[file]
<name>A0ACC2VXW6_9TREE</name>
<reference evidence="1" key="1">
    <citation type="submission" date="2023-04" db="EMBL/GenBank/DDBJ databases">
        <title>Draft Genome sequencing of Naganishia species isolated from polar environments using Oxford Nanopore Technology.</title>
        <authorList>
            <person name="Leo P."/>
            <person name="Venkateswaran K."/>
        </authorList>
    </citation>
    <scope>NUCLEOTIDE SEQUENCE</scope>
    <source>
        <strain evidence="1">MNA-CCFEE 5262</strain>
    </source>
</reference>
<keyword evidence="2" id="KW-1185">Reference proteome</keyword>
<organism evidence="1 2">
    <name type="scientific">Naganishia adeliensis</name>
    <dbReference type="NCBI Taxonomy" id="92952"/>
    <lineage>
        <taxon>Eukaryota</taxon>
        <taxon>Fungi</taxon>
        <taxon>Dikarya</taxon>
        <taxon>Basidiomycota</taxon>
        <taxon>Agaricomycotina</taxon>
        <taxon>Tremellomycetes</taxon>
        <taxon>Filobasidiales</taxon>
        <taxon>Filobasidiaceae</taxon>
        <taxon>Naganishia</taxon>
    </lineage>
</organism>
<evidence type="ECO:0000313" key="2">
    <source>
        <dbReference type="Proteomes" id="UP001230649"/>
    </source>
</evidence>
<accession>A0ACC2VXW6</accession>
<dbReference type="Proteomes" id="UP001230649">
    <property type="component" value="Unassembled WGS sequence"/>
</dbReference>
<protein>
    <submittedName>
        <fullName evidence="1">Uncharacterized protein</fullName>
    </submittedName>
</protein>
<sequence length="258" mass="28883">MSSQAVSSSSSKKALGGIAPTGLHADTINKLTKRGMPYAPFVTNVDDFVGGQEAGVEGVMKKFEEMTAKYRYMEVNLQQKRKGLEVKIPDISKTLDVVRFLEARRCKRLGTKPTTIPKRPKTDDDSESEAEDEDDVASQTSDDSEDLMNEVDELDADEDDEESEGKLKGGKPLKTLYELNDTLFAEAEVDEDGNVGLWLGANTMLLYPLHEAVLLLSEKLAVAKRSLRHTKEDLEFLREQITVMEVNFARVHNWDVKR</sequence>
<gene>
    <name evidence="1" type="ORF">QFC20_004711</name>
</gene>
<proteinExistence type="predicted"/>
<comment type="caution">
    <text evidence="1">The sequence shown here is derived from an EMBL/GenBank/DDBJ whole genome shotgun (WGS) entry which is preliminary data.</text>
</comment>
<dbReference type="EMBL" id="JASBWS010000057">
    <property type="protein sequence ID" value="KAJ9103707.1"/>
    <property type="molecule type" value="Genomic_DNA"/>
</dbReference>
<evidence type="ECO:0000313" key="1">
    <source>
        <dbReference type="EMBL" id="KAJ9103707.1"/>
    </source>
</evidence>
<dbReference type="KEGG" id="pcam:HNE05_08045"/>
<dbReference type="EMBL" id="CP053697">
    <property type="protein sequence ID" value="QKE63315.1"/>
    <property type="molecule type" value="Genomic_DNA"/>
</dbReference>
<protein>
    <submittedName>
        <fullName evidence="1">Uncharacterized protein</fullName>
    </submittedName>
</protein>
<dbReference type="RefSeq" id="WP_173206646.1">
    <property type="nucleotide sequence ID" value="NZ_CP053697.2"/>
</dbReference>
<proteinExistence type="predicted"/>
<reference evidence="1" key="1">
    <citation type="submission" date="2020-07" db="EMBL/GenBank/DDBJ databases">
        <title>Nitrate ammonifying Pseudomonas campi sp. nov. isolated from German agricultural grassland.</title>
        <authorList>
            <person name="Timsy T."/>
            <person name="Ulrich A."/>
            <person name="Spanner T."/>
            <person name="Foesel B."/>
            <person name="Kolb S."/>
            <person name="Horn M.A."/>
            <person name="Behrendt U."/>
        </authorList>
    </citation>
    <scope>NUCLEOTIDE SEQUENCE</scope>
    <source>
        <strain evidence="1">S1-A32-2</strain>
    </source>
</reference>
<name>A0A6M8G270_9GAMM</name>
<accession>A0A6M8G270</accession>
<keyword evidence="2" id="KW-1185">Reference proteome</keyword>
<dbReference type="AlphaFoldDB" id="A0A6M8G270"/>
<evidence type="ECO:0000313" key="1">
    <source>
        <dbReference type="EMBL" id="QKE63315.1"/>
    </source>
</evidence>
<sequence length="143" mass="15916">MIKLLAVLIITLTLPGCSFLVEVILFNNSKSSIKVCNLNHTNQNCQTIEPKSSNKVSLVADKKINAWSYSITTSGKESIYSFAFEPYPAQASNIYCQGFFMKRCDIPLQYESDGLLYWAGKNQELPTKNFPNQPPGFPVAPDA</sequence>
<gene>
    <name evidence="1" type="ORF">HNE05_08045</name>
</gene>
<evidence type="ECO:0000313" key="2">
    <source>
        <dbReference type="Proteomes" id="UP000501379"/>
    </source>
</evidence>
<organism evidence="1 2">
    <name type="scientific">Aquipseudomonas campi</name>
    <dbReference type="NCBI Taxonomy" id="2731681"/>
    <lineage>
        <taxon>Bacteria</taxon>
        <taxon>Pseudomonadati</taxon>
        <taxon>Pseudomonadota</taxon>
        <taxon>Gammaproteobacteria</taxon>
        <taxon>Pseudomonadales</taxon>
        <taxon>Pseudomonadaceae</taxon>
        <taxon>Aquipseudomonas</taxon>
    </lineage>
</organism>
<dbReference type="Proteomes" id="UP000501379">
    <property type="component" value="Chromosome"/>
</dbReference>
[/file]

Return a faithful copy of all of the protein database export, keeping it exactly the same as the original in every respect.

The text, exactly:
<name>A0ACC2VXW6_9TREE</name>
<reference evidence="1" key="1">
    <citation type="submission" date="2023-04" db="EMBL/GenBank/DDBJ databases">
        <title>Draft Genome sequencing of Naganishia species isolated from polar environments using Oxford Nanopore Technology.</title>
        <authorList>
            <person name="Leo P."/>
            <person name="Venkateswaran K."/>
        </authorList>
    </citation>
    <scope>NUCLEOTIDE SEQUENCE</scope>
    <source>
        <strain evidence="1">MNA-CCFEE 5262</strain>
    </source>
</reference>
<keyword evidence="2" id="KW-1185">Reference proteome</keyword>
<organism evidence="1 2">
    <name type="scientific">Naganishia adeliensis</name>
    <dbReference type="NCBI Taxonomy" id="92952"/>
    <lineage>
        <taxon>Eukaryota</taxon>
        <taxon>Fungi</taxon>
        <taxon>Dikarya</taxon>
        <taxon>Basidiomycota</taxon>
        <taxon>Agaricomycotina</taxon>
        <taxon>Tremellomycetes</taxon>
        <taxon>Filobasidiales</taxon>
        <taxon>Filobasidiaceae</taxon>
        <taxon>Naganishia</taxon>
    </lineage>
</organism>
<evidence type="ECO:0000313" key="2">
    <source>
        <dbReference type="Proteomes" id="UP001230649"/>
    </source>
</evidence>
<accession>A0ACC2VXW6</accession>
<dbReference type="Proteomes" id="UP001230649">
    <property type="component" value="Unassembled WGS sequence"/>
</dbReference>
<protein>
    <submittedName>
        <fullName evidence="1">Uncharacterized protein</fullName>
    </submittedName>
</protein>
<sequence length="258" mass="28883">MSSQAVSSSSSKKALGGIAPTGLHADTINKLTKRGMPYAPFVTNVDDFVGGQEAGVEGVMKKFEEMTAKYRYMEVNLQQKRKGLEVKIPDISKTLDVVRFLEARRCKRLGTKPTTIPKRPKTDDDSESEAEDEDDVASQTSDDSEDLMNEVDELDADEDDEESEGKLKGGKPLKTLYELNDTLFAEAEVDEDGNVGLWLGANTMLLYPLHEAVLLLSEKLAVAKRSLRHTKEDLEFLREQITVMEVNFARVHNWDVKR</sequence>
<gene>
    <name evidence="1" type="ORF">QFC20_004711</name>
</gene>
<proteinExistence type="predicted"/>
<comment type="caution">
    <text evidence="1">The sequence shown here is derived from an EMBL/GenBank/DDBJ whole genome shotgun (WGS) entry which is preliminary data.</text>
</comment>
<dbReference type="EMBL" id="JASBWS010000057">
    <property type="protein sequence ID" value="KAJ9103707.1"/>
    <property type="molecule type" value="Genomic_DNA"/>
</dbReference>
<evidence type="ECO:0000313" key="1">
    <source>
        <dbReference type="EMBL" id="KAJ9103707.1"/>
    </source>
</evidence>
<dbReference type="KEGG" id="pcam:HNE05_08045"/>
<dbReference type="EMBL" id="CP053697">
    <property type="protein sequence ID" value="QKE63315.1"/>
    <property type="molecule type" value="Genomic_DNA"/>
</dbReference>
<protein>
    <submittedName>
        <fullName evidence="1">Uncharacterized protein</fullName>
    </submittedName>
</protein>
<dbReference type="RefSeq" id="WP_173206646.1">
    <property type="nucleotide sequence ID" value="NZ_CP053697.2"/>
</dbReference>
<proteinExistence type="predicted"/>
<reference evidence="1" key="1">
    <citation type="submission" date="2020-07" db="EMBL/GenBank/DDBJ databases">
        <title>Nitrate ammonifying Pseudomonas campi sp. nov. isolated from German agricultural grassland.</title>
        <authorList>
            <person name="Timsy T."/>
            <person name="Ulrich A."/>
            <person name="Spanner T."/>
            <person name="Foesel B."/>
            <person name="Kolb S."/>
            <person name="Horn M.A."/>
            <person name="Behrendt U."/>
        </authorList>
    </citation>
    <scope>NUCLEOTIDE SEQUENCE</scope>
    <source>
        <strain evidence="1">S1-A32-2</strain>
    </source>
</reference>
<name>A0A6M8G270_9GAMM</name>
<accession>A0A6M8G270</accession>
<keyword evidence="2" id="KW-1185">Reference proteome</keyword>
<dbReference type="AlphaFoldDB" id="A0A6M8G270"/>
<evidence type="ECO:0000313" key="1">
    <source>
        <dbReference type="EMBL" id="QKE63315.1"/>
    </source>
</evidence>
<sequence length="143" mass="15916">MIKLLAVLIITLTLPGCSFLVEVILFNNSKSSIKVCNLNHTNQNCQTIEPKSSNKVSLVADKKINAWSYSITTSGKESIYSFAFEPYPAQASNIYCQGFFMKRCDIPLQYESDGLLYWAGKNQELPTKNFPNQPPGFPVAPDA</sequence>
<gene>
    <name evidence="1" type="ORF">HNE05_08045</name>
</gene>
<evidence type="ECO:0000313" key="2">
    <source>
        <dbReference type="Proteomes" id="UP000501379"/>
    </source>
</evidence>
<organism evidence="1 2">
    <name type="scientific">Aquipseudomonas campi</name>
    <dbReference type="NCBI Taxonomy" id="2731681"/>
    <lineage>
        <taxon>Bacteria</taxon>
        <taxon>Pseudomonadati</taxon>
        <taxon>Pseudomonadota</taxon>
        <taxon>Gammaproteobacteria</taxon>
        <taxon>Pseudomonadales</taxon>
        <taxon>Pseudomonadaceae</taxon>
        <taxon>Aquipseudomonas</taxon>
    </lineage>
</organism>
<dbReference type="Proteomes" id="UP000501379">
    <property type="component" value="Chromosome"/>
</dbReference>